Motivation, self-belief and self-confidence come from experience and from support.  Experience takes time, but support in the form of training and coaching makes a significant difference by shortening personal development and bringing forward success.

Training and coaching result in more knowledge, skills and confidence.  And hence more sales.

Why wait?!

How to overcome Brexit Blues and how the Salient ‘Plan B’ showed the way forward.

It has to be said, I am sorry, but it does have to be said.

Brexit has made a difference and will make further differences to business.

Things are changing and there are more changes to come.

But, I am not one of the doom-mongers as I believe it offers us interesting and useful opportunities.  I say ‘offers’ as it is up to us whether we take those opportunities or sit back and just hope.

Whatever happens there will be change, and we need to be prepared as best we can.  But prepared for what?  I believe there are four indisputable facts:

  • Brexit will happen!
  • Markets will change
  • There will be greater focus on domestic markets
  • We will find ourselves competing with more UK companies as larger providers seek to replace off-shore business.

This is what happened to Salient in the last 18 months:

  • Five larger prospects, (£1M turnover+), were reasonably secure in my sales pipeline.
  • As the Brexit vote loomed, happened, and shocked the markets, these five companies retreated, not wishing to ‘spend money when the market was so unpredictable.’
  • My cash-flow forecast dropped considerably!
  • I initiated my contingency, my Plan B, and targeted the smaller businesses that tend to ‘get on with it’ no matter what the market is doing.
  • I had to replace one large opportunity with ten smaller ones.
  • It was successful, and I have now progressed to Plan C where I develop the new smaller company market, while attracting new larger opportunities.

But what of the larger companies?  What will they do in this Brexit uncertainty?

I believe they will do very much as I did and look to smaller domestic markets to fill the gap in their turnover.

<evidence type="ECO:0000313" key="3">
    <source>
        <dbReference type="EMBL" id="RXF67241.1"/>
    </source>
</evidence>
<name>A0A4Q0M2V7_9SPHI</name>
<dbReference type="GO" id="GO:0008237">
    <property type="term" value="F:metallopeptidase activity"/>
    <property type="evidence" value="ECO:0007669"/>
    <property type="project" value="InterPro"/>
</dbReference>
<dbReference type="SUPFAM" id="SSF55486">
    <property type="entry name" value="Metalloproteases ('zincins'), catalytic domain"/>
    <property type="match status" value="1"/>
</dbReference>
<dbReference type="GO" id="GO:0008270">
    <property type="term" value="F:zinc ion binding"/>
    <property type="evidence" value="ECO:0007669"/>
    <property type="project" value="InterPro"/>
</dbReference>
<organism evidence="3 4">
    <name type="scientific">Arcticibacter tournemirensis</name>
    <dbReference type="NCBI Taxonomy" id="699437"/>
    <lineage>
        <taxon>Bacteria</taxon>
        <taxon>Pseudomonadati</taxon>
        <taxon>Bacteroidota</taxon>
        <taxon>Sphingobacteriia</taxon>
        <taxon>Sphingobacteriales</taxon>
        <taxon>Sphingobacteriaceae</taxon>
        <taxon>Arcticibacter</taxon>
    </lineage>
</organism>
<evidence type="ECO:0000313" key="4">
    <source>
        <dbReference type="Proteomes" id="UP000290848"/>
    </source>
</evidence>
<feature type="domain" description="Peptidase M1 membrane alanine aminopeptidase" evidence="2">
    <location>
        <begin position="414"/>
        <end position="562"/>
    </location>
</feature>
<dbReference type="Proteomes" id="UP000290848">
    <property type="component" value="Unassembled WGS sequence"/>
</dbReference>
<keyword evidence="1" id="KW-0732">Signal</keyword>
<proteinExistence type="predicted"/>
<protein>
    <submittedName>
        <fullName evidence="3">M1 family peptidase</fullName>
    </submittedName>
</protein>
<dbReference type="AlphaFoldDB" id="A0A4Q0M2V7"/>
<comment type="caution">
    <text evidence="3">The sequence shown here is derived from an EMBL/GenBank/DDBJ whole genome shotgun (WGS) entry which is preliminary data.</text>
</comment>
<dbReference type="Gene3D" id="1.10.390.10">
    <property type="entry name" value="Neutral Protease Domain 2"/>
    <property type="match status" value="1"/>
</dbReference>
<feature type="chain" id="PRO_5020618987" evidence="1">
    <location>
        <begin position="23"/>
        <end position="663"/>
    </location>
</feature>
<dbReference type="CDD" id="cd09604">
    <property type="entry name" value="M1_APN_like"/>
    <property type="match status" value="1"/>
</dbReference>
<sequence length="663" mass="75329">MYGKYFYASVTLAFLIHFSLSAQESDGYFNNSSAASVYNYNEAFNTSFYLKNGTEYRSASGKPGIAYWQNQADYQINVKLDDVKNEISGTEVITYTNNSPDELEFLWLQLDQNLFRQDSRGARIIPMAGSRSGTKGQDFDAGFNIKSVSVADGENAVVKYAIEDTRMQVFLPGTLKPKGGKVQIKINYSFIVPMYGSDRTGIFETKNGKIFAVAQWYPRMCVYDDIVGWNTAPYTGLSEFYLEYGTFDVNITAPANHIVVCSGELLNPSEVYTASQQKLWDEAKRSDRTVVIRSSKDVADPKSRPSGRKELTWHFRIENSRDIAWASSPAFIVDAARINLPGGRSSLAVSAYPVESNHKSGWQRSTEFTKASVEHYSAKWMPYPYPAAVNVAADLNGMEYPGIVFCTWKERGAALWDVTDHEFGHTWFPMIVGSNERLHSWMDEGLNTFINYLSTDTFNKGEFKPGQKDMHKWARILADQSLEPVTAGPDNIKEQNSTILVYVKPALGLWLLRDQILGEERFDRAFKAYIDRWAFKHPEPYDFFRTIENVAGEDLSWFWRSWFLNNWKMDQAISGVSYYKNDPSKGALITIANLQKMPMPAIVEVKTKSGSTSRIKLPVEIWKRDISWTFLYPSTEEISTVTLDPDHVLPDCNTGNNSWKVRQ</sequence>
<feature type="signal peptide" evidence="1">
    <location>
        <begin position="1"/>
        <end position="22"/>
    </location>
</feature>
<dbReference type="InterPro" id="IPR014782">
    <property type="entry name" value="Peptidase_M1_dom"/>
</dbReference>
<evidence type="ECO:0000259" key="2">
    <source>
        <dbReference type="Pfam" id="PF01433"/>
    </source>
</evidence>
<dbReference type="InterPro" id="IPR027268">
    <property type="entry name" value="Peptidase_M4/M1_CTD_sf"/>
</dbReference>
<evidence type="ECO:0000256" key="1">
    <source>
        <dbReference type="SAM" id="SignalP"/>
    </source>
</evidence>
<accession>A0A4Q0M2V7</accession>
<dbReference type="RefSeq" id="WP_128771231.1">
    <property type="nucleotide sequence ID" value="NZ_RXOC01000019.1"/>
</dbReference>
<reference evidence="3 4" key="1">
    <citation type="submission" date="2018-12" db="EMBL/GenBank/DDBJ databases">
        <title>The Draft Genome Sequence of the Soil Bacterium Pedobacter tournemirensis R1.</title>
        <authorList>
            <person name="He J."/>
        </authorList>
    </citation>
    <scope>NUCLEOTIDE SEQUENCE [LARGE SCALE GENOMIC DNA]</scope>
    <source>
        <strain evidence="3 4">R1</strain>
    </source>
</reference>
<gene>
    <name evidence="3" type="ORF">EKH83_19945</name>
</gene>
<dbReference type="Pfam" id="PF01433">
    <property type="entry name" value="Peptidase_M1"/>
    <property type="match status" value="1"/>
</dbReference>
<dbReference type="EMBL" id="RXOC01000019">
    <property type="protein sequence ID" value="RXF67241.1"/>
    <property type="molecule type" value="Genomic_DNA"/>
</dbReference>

In other words, those who rely on domestic markets for the majority of their turnover will start to find more competition from larger suppliers.

There is another side to this.  Those seeking your products or services are less likely to look off-shore for suppliers as these are likely to become more costly.  Therefore, they will actively seek domestic suppliers. It could be you, if you are ready!  Another point is that if they previously sourced from larger companies, they are likely to spend more than your present customers.

To summarise, this could mean for your business:

  • New domestic markets are likely to open up
  • Competition will increase for home-grown opportunities.
  • The new opportunities have different expectations and spending levels

Are you ready?

Is your sales team and/or your sales process the best it can be?

Your sales effort needs to be at its best; sharp; focussed; forward-thinking.

Don’t miss the boat. 

If you fail to address this, others will get there first and will win the lion’s share of the new opportunities.

If you are successful in this, your business growth could be double what you would anticipate for 2018.

If you would like to discuss your experiences of this, please be in touch; call or email Andy

Move your own goal-posts.

Do you really want it?

Lots of money; holidays; cars; clothes; lifestyles…..?

Do you really want it, or do you just want the end result, the reward?   Do you want the omelette but are not prepared to break a few eggs and spend time whisking?

Everything of value to you has to be fought for.  A struggle is often needed to move forward.  This could entail time; working all hours, repetition; over and over again until you get it right; changes to relationships; being with patient people who share your dreams, and so on.  Whatever you do requires effort.  How much do you want that dream, that wonderful end result that will make you happy?  Are you prepared to struggle to achieve it, to work through the process time and again and again until the outcome is secure?

I meet many people who claim to have a dream, a goal, an objective, but have not yet asked themselves these questions.  In fact, too many have not even made a plan or mapped out the route they would need to take to get to where they want to go. (Have you?)